To appreciate how and why the law may restrain your ability to freely express yourself as an artist, it is important to understand how and why your work might cause offence.

Of course, not all work that is offensive is going to trigger action against the artist for obscenity, blasphemy or inciting racial or religious hatred, because the tests applied will reflect the morals and concerns of the period in which the work is viewed.

What is clear, however, is that if there is an aggrieved party, action can be brought against you and the gallery showing your work, by the police, local authority or a private individual.  If you are therefore proposing to include work in a show which is likely to prove controversial, you should consider with the gallery whether you will be guilty of obscenity, blasphemy or racial or religious incitement.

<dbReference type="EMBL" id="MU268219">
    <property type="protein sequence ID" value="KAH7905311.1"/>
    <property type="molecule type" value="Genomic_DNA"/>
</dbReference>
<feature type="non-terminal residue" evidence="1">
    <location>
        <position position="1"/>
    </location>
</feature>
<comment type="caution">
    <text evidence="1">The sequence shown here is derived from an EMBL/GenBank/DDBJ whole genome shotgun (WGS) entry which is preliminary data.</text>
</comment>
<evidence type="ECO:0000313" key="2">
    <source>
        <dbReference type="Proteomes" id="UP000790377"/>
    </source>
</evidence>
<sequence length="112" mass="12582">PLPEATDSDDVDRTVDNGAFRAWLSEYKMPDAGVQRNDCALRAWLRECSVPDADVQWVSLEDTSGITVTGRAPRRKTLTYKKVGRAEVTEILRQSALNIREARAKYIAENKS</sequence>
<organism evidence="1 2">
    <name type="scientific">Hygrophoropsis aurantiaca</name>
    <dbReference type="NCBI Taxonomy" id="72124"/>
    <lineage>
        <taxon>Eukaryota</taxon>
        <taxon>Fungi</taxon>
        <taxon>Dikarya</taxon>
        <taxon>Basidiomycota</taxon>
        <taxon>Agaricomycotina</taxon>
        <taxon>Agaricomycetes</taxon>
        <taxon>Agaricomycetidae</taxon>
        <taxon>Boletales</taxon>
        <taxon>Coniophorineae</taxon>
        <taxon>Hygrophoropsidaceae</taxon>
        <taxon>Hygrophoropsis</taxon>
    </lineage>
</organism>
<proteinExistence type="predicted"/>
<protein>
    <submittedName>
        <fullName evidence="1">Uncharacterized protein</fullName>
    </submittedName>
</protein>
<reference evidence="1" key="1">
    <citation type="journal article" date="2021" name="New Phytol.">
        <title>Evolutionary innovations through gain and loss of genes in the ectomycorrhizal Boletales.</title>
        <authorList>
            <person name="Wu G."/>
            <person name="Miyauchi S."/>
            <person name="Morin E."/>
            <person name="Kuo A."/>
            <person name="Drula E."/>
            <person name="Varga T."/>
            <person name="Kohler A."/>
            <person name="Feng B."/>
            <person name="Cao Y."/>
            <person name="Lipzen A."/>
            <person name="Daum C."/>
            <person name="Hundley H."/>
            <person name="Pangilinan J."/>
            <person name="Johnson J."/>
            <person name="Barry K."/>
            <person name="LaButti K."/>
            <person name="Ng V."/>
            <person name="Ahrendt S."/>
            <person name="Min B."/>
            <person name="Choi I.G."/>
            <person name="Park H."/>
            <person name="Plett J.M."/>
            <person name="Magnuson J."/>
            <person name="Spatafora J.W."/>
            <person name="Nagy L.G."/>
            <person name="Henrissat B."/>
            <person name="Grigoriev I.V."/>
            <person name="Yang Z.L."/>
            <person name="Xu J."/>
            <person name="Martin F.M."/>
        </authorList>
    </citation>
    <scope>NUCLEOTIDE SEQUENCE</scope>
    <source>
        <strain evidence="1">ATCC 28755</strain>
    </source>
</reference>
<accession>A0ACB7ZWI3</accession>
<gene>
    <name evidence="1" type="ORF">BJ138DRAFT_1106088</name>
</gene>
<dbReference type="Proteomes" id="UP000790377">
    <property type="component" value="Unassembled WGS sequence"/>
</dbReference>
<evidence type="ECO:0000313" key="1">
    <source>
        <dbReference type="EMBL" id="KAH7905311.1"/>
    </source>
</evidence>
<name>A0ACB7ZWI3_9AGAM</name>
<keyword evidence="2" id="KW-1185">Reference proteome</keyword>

Art and the law on trial

Does the public need protecting against art and artists? Recent serious and real events in Parliament and the Courts have raised this apparently whimsical and abstract question to public notice. The l… Continue Reading Art and the law on trial

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